Mention the word in any city council meeting, at a little league game or among friends at your local tavern, and you are liable to get any number of responses – and some will be quite emotional. While the Illinois Department of Natural Resources slowly irons out a regulatory process, groups against the process known as “Fracking” have made strong pushes to stop it from moving forward. Meanwhile, those in favor of the approach are attempting to expedite the rule-making effort. Aside from the regulatory process, a lot of other factors are influencing whether or not Illinois will actually see a major increase in jobs and revenue because of technological advances in hydraulic fracturing. Do the hoped-for reserves exist? Will companies choose to pass by Illinois in favor of more “frack-friendly” states? And if the initiative does take hold, what is in store for those communities involved?
Hydraulic fracturing (also known as fracking) is the process of injecting wells with a hydraulic fracturing fluid, generally composed of water, proppant (such as sand), and chemicals that lubricate and stabilize the injection process. When injected under high pressure and with charges, the process allows the fluid to create small cracks in harder earth formations, and the aggregate keeps the tiny fissures open so that petroleum products can flow back into the well once the fluid has been removed. This process has been widely used for oil and gas extraction at over a million wells since the 1950’s (Energy Institute, 2012). However, new technology allows for deeper wells that are bored horizontally once they reach the desired depth, to access stores of petroleum products that have developed within deep organically-rich shale beds. A study by the National Petroleum Council has indicated that hydraulic fracturing will be the likely source of just under 70% of North America’s natural gas development (2011). And IHS Global Insights indicated that, without hydraulic fracturing, the U.S. would lose 45% of its domestic natural gas production and 17% of domestic oil production within five years (2009).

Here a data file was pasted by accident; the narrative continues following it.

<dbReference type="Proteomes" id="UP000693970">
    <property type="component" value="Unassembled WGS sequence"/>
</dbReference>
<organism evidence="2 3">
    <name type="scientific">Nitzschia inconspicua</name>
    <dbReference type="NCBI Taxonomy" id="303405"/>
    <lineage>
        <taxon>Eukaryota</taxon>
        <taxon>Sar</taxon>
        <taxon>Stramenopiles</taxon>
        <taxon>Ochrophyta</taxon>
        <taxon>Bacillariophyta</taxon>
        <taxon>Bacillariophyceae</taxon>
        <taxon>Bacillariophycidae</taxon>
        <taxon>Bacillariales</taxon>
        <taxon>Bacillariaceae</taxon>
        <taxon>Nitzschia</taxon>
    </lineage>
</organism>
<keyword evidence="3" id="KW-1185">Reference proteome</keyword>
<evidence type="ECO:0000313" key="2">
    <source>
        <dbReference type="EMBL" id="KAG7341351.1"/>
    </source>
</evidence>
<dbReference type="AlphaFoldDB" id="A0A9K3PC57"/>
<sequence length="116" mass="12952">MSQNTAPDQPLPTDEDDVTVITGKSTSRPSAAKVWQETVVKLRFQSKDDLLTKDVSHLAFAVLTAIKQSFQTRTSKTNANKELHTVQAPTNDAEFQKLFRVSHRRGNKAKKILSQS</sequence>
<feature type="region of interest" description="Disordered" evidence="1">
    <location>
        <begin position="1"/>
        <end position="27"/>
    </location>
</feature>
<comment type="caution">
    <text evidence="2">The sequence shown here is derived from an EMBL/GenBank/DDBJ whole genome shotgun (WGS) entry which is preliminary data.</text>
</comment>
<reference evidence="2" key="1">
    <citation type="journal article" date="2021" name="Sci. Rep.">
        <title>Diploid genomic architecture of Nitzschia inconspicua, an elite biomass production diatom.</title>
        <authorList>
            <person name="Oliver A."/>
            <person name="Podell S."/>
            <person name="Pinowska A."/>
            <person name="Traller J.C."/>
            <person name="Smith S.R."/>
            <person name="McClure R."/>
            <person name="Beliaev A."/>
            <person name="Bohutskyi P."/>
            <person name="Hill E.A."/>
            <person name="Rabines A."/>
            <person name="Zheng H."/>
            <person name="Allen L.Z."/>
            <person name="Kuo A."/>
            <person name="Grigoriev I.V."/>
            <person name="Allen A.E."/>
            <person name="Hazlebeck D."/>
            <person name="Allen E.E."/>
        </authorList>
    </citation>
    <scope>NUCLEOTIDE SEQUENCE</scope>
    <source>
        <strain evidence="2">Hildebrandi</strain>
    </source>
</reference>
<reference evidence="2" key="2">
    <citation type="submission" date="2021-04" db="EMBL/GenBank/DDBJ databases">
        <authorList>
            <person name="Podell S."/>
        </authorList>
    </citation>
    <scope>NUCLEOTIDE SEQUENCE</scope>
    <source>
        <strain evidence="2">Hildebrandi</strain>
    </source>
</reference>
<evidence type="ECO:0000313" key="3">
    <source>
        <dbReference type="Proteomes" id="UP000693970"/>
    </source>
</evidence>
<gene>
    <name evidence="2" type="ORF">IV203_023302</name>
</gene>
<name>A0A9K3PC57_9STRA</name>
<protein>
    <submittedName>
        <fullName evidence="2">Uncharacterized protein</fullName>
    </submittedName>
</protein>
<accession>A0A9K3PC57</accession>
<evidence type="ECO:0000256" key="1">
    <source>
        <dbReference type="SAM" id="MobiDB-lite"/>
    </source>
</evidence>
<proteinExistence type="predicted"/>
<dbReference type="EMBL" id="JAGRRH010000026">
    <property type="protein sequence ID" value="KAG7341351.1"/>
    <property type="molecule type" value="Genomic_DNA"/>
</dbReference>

Experts purport that conditions are right for discovery of large stores of oil and gas deposits in the New Albany shale bed, which covers parts of Illinois, Indiana, and Kentucky. Potentially, large oil-rich portions of the formation are located within Illinois. With successful initiatives launched in Pennsylvania, Ohio, Texas, North Dakota and many other states, it is not surprising that advocates of the process are seeking to implement it in Illinois as soon as possible. The Illinois Chamber Foundation commissioned a study by Dr. David Loomis in December, 2012, entitled, “The Potential Economic Impact of New Albany Gas on the Illinois Economy.” In the study, Loomis indicates that three scenarios exist for the employment potential once the administrative rules are completed and the process begins in Illinois. At the low end, only 1,034 new direct, indirect and induced jobs would be created. But at the high end, 47,312 would be created, translating to more than $9.5 billion in economic impact for Illinois. The study did not include the economic impact of land leases or the potential benefits of extractable oil deposits. As a result, the economic benefits could be much greater.